Guest Post: Surviving your first week on a construction site in the middle of winter

by Matt Hornsby

If you happen to land a job on a construction site in the middle of winter, don’t worry you will survive. The wind may be bracing and the rain might pour heavily, but with a decent pair of thermals and a trustworthy snow shovel for emergencies you will be able to weather any storm – believe me, I know.

Last winter was one of the coldest on record and what did I do? Well, I decide to head out to work in the great outdoors. While there were times I wished to be snuggly in a warm office sending emails from a Mac computer, on the whole I survived the freezing months no problem at all.

So, if you are a little anxious about the salt spreaders running out of salt or of turning into a snowman mid-shift, put your mind at rest with these survival tips:

1.       Wear appropriate clothing

When working outdoors it is essential to wear appropriate clothing to help you feel as comfortable (and warm) as possible throughout your shift. It is a really good idea to wear layers, as manual labour can make you hot and you don’t want to be stuck in a heavy old jacket all day. Try to wear a thin t-shirt or vest which clings to your skin as this will keep out a breeze and perhaps invest in a few cheap and cheerful woolly jumpers.

Gloves are essential as a lot of construction work exposes your hands to harsh weather conditions and you don’t want the hands of a 90-year-old before turning 35. A hat to cover your ears is necessary and a scarf will protect your neck and face from icy winds.

2.       Don decent footwear

Strong, sturdy safety footwear should be worn at all times when out on a construction site. Boots with ankle support and steel toe caps are often provided and will protect your feet not only from the cold but from falling objects. The last thing you want is to spend the day with wet feet, so make sure you always leave your boots by a radiator to thoroughly dry and put on a pair of thick, clean and dry socks every day – without fail. If you try to cut corners and head off to work with damp feet you run the risk of getting blisters and foot sores which will surely make your working life miserable.

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3.       Drink well

In the morning, why not warm you tonsils with a warm brew in a portable thermal flask. Start your day off the right way and take the time to defrost your fingers before your chores begin. While drinking tea and coffee is always nice, you must also remember to drink water regularly throughout the day. Dehydration can occur in winter as in summer (particularly if you are doing a lot of physical work) so always make sure you have a bottle of water nearby.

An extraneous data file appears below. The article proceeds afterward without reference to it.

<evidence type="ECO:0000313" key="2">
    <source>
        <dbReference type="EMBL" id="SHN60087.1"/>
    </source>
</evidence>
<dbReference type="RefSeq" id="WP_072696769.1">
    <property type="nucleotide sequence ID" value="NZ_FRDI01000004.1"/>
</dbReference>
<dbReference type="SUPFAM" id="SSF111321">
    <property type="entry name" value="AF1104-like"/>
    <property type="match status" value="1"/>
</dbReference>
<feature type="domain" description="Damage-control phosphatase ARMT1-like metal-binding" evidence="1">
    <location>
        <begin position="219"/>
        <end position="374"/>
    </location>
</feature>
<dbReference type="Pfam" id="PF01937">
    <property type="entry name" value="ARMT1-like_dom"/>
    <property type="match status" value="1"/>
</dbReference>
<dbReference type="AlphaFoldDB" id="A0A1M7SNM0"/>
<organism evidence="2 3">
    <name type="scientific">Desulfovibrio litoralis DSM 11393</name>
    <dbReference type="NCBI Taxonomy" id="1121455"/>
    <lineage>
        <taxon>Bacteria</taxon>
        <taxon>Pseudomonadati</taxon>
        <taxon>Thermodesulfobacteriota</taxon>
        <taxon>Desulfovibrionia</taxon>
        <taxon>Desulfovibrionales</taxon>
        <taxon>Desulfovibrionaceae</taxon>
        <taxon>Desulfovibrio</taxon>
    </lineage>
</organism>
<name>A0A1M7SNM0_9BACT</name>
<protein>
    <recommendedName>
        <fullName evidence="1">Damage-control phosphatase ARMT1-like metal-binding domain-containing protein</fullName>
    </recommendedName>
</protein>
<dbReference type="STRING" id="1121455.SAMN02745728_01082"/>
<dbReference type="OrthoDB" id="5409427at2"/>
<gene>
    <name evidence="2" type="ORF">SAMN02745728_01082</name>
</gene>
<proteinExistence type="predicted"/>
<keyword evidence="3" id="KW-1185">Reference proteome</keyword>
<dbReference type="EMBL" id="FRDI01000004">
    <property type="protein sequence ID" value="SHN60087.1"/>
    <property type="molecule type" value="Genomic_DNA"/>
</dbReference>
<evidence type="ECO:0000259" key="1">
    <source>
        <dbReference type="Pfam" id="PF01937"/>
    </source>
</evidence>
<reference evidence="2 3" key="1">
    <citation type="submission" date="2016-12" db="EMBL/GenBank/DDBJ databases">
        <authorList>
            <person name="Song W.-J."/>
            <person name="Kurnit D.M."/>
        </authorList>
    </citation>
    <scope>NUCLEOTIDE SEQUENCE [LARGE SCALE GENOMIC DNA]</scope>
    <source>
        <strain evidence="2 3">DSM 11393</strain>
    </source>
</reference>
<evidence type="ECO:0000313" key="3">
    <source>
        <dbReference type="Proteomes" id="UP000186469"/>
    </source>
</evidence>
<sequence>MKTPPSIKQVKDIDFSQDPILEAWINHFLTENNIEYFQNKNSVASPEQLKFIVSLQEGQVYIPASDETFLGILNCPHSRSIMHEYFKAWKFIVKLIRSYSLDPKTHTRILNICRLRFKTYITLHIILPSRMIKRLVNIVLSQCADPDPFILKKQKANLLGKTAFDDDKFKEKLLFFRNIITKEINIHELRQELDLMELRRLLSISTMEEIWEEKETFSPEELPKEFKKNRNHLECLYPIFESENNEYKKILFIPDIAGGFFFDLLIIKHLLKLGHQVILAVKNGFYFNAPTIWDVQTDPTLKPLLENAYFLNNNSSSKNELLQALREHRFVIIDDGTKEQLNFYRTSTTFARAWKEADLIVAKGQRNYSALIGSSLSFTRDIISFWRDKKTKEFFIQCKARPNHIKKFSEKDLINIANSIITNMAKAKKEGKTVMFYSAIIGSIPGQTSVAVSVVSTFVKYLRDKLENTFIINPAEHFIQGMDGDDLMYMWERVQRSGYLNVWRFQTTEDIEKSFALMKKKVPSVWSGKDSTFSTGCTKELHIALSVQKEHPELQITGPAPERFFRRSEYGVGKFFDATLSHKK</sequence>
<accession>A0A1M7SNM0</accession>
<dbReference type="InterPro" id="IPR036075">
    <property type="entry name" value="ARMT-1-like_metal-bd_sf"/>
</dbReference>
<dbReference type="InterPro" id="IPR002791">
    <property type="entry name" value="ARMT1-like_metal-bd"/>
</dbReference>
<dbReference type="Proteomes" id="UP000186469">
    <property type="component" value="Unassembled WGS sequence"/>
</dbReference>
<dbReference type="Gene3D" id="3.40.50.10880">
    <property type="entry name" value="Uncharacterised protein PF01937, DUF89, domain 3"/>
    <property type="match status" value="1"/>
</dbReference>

4.       Take regular breaks

Take the time to pop indoors or take shelter in your car or van whenever you possibly can. Try to get the most difficult work over in the warmest part of the day and if the weather takes a turn for the worse make sure you protect yourself as much as possible. If heavy snow falls and grit spreaders are on the roads, think carefully about how long you should leave it before you head home. Ice tends to form around night fall, so perhaps try and get home before it is dark.

5.       Stay aware

It may sound simple, but one of the most important ways to make it through the winter months without incident is to stay aware. Keep an eye on your workmates and take action if someone can’t stop shivering, is constantly stumbling or becomes severally fatigued. Hypothermia can be very dangerous, so it is important to call for emergency help if you think it is necessary.

While winters of late have been pretty darn chilly to say the least, if you dress sensibly and manage your working life appropriately you should be just fine. So, get on out there and start raking in the pennies and don’t forget to throw some biscuits into the car – for energy, of course.

 [Note from Rourke: Timely information as cold weather is beginning to creep in across the country and many Americans are beginning to take on employment they have never done before – like construction.]

 


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1 Comment

  1. I worked in the outdoors for many years and you have some good advice there. I would work in -30 below temperatures some days and the one thing I learned is to stay away from any boots that had steel in them. They make boots with other options that meet OSHA requirements. Steel toed boots have been known to cause frostbite on toes and I will never own a pair for this reason. Stay warm!

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